Some patients feel a bit sick for up to 24 hours after the operation, but this passes off and you may be given some medication to help stop this. You may be given some oxygen from a facemask for a few hours depending on the anaesthetist's instructions. A general anaesthetic may make you slow, clumsy and forget for about 24 hours do not make any important decisions during that time. There is usually some discomfort on moving rather than severe pain; you will be given medication to control this as required. You will be asked to close your eyes, smile to observe that there is no trauma to the facial nerve; this will be carried out a few times during your stay in hospital. By the end of the week you should be virtually pain free. Any drain tubes are removed after 1-2 days. The wound dressing may show some staining with old blood in the first 24 hours. The dressing will be changes when needed. Stitches or small metal clips will hold the wound together.


What happens on the day of your admission?

You will have received instructions as to which ward you are to go to and at what date and time (the nurse in preassessment will confirm this for you). On arrival at the ward you will be shown to your bed and the nurse will check your details. A member of the surgeon's team will come to see you and discuss your operation with you and get your written consent for treatment. He/she will also mark the side of your neck that is to be operated on. An anaesthetist will visit you and discuss your anaesthetic with you. If you are very anxious the anaesthetist may prescribe some medication to help you relax. Please bring any medication you are taking into hospital with you in there original boxes/containers.


There may be some bruising around the wound site, which may spread downwards by gravity, this will fade and disappear like any other bruising does. There may be swelling of the surrounding skin which improves in 2 ­ 3 days. All clips/stitches are removed after 5 to 7 days either back at clinic or via your GP. The physiotherapist may visit and give you some facial exercises if you need them due to facial nerve bruising.

Do you need any further information?

If you have any further questions, please ask the nurse or doctor who is looking after you.

References used in the compilation of this leaflet:

Ruckley R.W. (1998) Diseases of the Salivary Glands, chapter14 in: Burnard k. &Young A. (eds) (1998); Roland N. McRae R. & McCombe A. (1995) Key topics in Otolaryngology, Bios Scientific Publishers

Advise at hospital discharge

You are allowed to shower/bath after 24 hours or on instructions from your surgeon. You will be allowed home usually 24 ­ 48 hours after your operation day by then you will be able to eat, walk and go to the bathroom. Recovery will take a little while and you should not over do things for the first two weeks. During this time you may feel rather tired but this will improve over the next two weeks You should be able to return to work after two weeks. The hospital can provide you with a sick note, please ask for one on admission to the ward. Driving can be resumed after 48 hours providing you feel well enough to drive.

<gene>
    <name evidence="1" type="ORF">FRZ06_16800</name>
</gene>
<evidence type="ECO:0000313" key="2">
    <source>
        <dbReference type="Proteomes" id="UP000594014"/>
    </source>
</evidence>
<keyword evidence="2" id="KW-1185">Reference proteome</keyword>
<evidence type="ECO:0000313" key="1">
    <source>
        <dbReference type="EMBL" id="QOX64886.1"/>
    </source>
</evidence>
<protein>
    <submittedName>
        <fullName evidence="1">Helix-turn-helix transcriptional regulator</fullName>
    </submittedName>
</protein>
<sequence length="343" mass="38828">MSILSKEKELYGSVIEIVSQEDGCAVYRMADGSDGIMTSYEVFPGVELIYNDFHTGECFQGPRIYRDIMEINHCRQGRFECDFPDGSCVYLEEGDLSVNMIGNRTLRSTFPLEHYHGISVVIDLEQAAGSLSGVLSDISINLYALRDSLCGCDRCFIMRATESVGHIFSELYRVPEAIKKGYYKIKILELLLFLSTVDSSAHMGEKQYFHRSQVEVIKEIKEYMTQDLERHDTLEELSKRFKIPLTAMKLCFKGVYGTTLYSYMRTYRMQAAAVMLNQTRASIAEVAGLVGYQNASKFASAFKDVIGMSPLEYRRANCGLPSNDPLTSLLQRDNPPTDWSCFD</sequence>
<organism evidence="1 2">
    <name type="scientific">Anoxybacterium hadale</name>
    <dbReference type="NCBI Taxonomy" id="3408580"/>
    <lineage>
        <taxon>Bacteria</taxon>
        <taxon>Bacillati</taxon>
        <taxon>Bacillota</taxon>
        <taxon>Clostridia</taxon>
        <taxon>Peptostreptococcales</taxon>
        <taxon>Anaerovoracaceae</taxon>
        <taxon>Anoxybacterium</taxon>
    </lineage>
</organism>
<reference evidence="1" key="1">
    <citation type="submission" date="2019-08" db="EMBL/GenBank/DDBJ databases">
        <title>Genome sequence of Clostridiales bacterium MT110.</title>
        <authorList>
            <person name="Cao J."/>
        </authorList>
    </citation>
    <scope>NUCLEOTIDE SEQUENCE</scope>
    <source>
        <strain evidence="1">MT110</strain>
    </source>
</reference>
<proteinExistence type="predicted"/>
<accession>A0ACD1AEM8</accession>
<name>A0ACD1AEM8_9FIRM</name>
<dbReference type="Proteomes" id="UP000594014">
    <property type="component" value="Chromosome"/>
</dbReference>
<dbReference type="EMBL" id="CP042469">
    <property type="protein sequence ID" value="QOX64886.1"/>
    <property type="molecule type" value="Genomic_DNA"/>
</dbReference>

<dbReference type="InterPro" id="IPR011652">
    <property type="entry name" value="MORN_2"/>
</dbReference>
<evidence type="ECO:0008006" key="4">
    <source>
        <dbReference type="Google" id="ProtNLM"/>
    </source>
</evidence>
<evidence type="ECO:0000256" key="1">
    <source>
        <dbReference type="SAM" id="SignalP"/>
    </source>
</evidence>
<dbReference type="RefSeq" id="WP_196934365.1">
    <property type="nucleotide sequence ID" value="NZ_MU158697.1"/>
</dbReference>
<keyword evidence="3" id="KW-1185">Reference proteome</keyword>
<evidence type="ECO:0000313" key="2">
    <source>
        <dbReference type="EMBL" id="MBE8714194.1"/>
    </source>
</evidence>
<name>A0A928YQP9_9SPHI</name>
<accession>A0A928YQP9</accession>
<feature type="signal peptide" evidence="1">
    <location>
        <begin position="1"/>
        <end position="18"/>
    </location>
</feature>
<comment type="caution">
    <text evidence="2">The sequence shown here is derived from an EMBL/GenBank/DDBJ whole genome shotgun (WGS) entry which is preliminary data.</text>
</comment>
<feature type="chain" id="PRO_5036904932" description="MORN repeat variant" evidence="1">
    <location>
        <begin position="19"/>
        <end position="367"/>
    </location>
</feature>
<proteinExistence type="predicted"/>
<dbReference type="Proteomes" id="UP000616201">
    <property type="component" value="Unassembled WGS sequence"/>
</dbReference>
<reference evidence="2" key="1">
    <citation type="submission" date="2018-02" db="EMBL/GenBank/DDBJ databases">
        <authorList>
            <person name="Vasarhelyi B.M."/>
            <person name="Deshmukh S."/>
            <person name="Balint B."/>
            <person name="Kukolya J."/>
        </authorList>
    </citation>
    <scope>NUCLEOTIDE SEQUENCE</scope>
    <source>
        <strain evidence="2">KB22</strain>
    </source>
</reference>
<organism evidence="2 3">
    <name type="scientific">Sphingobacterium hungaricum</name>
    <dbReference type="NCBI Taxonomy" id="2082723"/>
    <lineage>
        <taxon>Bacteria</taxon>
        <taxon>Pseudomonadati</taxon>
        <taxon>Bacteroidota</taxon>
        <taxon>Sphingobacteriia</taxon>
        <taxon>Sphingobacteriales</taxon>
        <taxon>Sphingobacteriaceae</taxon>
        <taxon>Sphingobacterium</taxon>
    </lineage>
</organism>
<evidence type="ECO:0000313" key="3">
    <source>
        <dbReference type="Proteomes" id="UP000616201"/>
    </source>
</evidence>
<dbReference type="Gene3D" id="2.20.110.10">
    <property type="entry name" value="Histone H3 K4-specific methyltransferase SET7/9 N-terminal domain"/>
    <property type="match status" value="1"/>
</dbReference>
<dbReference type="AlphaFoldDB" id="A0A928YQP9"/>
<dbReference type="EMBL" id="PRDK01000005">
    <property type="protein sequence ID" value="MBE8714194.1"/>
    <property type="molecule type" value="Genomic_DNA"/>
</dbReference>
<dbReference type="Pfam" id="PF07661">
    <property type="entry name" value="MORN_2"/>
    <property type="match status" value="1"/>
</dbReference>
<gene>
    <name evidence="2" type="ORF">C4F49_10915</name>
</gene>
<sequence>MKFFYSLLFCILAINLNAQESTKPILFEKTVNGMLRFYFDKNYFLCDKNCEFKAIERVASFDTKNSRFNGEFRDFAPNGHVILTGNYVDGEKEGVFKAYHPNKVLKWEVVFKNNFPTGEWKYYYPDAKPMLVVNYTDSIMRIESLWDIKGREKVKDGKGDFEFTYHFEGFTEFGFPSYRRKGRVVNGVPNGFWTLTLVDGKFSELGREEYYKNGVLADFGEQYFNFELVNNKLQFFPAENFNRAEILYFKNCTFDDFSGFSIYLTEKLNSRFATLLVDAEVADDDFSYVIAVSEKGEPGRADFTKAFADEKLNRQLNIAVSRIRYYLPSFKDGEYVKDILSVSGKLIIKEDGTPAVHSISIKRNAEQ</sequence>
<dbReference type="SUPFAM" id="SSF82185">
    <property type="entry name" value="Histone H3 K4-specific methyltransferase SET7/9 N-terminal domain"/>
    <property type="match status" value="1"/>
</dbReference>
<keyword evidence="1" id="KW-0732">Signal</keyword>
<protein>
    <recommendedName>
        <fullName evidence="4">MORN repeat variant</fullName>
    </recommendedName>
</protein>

Concerns and Queries

If you need further assistance, the Patient Advice and Liaison Service will be able to help. They can be contacted on: Diana Princess of Wales Hospital, Grimsby PALS Manager 01472 875403 Scunthorpe General Hospital PALS Officer 01724 290132 Goole & District Hospital PALS Administration Manager 01724 290172 or by email: [email protected]




Information on NHS patients is collected in a variety of ways and for a variety of reasons (e.g. providing care and treatment, managing and planning the NHS, training and educating staff, research etc.) It is stored on paper and on computerised systems in line with the Data Protection Act 1998. Everyone working for the NHS has a legal duty to keep information about you confidential. Information will only ever be shared with people who have a genuine need for it (e.g. your GP or other professionals from whom you have been receiving care) or if the law requires it, for example, to notify a birth. Please be assured however that anyone who receives information from us is also under a legal duty to keep it confidential.

Risk Management Strategy

The Trust welcomes comments and suggestions from patients and visitors that could help to reduce risk. Perhaps you have experienced something whilst in hospital, whilst attending as an outpatient or as a visitor and you felt at risk. Please tell a member of staff on the ward or in the department you are attending/visiting.

Zero Tolerance - Violent, threatening and abusive behaviour

The Trust and its staff are committed to providing high quality care to patients within the department. However, we wish to advise all patients/visitors that the following inappropriate behaviour will not be tolerated: · Swearing · Threatening/Abusive Behaviour · Verbal/Physical Abuse The Trust reserves the right to withdraw from treating patients whom are threatening/abusive/violent and ensuring the removal of those persons from the premises. All acts of criminal violence and aggression will be notified to the Police immediately.

10 11

Contact Telephone Numbers:

Ward 27, Scunthorpe General Hospital: Ward 25, Scunthorpe General Hospital: Ward 28, Scunthorpe General Hospital: Ward 6, Goole and District Hospital: Or Your own GP practice 01724 290195 01724 290106 01724 290108 01724 290030

Northern Lincolnshire and Goole Hospitals NHS Trust Scunthorpe General Hospital Cliff Gardens Scunthorpe DN15 7BH 01724 282282

Issue Date: July 2006 Review Date: July 2008 Author: Division of Surgery & Critical Care © NLGHT 2006

IFP 354